PR Start by Nick Lucido

How to start in the public relations industry.

Goals in the Workplace

This post is coming to you from a guy with experience in sales, but what I learned in that position can be applied to every industry.

Goals are an important part of any job. Setting goals, working to achieve them and eventually accomplishment is a three-part cycle that will help guide you to success. Here are some tips on how to set goals, especially as an intern, and how to keep improving.

Make goals

Think it sounds simple? It’s harder than you think. Coming into an internship, you’re there for a limited amount of time to learn. Make sure they are measurable and specific. Sounds like a PR campaign, doesn’t it?

Some good goals:

  • I want to improve by AP fluency through such writing projects as press releases, media advisories and company newsletters.
  • I would like to work on at least one writing project a week.
  • I would like to experience all practice areas of the company in my time with the company.
  • I would like to help plan _____ event and assist from start to finish.

The point of these goals is to show that you want to learn and help. This sets you apart from the rest of the crowd and shows that you’re serious. Once you can build a positive reputation, you’ll be able to take on more and more.

success

Let your supervisor and other coworkers know about your goals

Now that you made your goals, make sure your team knows about them. Set some time aside in the beginning of your internship (probably in the first week) to meet with your supervisor and talk about the things that you would like to accomplish during your time with the company. Pay attention as to how the different titles of the company operate and be careful not to overshoot. Listen and learn before you take on too much responsibility.

It’s also a good idea to talk about what kinds of experiences you’ve had in the past. You can talk about what you’re good at and what you would like to improve on. Also, be careful not to turn down functions of an intern. Saying you don’t want to get coffee, file or answer the phones can put you far behind. Have an open mind, especially in the beginning, to make a solid first impression.

Constantly evaluate your progress

There are a couple of different ways to keep track of what you’re doing. I have seen some career blogs in which the authors talk about what they are working on and what they have learned. Some meet weekly with their supervisor to check up, get projects and see what they can improve on. Whatever you do, try to keep track of what you work on. This will help you to show future employers what you work on and it will allow you to keep track of your own progress. No matter what you do, be careful as to not get too specific on what you’re working on. You never know who is reading your work.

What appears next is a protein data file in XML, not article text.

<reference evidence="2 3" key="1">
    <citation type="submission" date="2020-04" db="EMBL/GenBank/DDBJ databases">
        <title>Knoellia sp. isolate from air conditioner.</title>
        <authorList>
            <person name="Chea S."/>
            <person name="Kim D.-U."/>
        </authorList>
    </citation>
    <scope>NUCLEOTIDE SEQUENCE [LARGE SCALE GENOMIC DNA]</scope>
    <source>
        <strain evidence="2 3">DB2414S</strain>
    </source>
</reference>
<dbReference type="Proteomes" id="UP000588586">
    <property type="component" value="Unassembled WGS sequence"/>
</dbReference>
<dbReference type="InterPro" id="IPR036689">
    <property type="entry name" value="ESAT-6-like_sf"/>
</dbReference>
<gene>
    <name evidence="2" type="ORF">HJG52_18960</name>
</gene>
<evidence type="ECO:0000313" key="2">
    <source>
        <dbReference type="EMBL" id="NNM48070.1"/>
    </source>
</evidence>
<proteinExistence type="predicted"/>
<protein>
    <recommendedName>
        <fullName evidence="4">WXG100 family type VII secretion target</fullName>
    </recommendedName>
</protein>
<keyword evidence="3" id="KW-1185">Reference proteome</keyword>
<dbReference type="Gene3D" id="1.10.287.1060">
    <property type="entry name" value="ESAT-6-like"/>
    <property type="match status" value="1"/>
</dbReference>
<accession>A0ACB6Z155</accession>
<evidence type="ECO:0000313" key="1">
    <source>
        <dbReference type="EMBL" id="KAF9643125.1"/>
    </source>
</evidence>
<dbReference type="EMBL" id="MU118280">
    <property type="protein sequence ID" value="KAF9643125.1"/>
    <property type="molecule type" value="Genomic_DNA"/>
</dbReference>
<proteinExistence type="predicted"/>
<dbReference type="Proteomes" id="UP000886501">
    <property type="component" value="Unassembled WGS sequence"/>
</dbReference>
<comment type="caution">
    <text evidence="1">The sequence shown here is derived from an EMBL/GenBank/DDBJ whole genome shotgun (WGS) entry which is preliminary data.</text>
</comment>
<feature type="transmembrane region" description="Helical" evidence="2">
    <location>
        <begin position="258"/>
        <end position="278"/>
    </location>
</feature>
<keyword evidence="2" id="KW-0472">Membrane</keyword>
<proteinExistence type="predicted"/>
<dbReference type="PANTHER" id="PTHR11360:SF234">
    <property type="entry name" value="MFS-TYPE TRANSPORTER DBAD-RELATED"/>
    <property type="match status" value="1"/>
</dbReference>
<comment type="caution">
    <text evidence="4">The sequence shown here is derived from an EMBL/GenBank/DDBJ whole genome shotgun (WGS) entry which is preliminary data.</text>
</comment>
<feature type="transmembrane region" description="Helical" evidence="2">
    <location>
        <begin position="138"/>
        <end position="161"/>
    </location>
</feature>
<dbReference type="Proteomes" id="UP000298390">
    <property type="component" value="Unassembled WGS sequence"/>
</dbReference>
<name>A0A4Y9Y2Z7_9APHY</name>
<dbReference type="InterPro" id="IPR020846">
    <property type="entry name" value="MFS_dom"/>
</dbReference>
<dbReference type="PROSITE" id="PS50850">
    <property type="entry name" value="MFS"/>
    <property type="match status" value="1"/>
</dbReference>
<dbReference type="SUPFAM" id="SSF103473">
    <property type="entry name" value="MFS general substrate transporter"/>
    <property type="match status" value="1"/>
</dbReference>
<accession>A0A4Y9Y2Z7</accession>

At my internship this summer, I created a “weekly evaluation” of sorts that I could fill out and send to the team. Here’s how I kept track over the summer. I took off the client names, but the information is all still there. In case you can’t tell, I do like to have a good time so I had some fun with it. But it was my way of showing the rest of the staff what I was working on and what I would like to work on. After all, you’re at an internship to learn and contribute!

What did you learn?

You should have learned something. Look over your goals and see if you accomplished them. If you did, great! If you didn’t, see what you could have done and try it again at the next job. Maybe your goal is too big or too general; if that’s the case, make a stepping stone goal to get you to the promised land.

Also, when you are done with your job or internship, sit down and add your best work to your portfolio and update your resume. I made the mistake of putting my portfolio together after two internships and a job with relevant work, so needless to say it took me a long time. It’s so much easier to have everything ready to pass on to future employers. When you scramble to put everything together, chances are there will be a mistake.

Just like in public relations, you don’t want to do something just to say you did it. You need quantitative and qualitative data to show others what you worked on. It might help you move on up, but it will also help you to learn and grow as a young professional.

How else do you keep track of what you worked on or accomplished at an internship? How did you employers feel about it?

Photo by aloshbennett on Flickr.

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One Response

  1. […] your results. Set goals that are measurable and track them. Also, keep a portfolio of your professional work demonstrating […]

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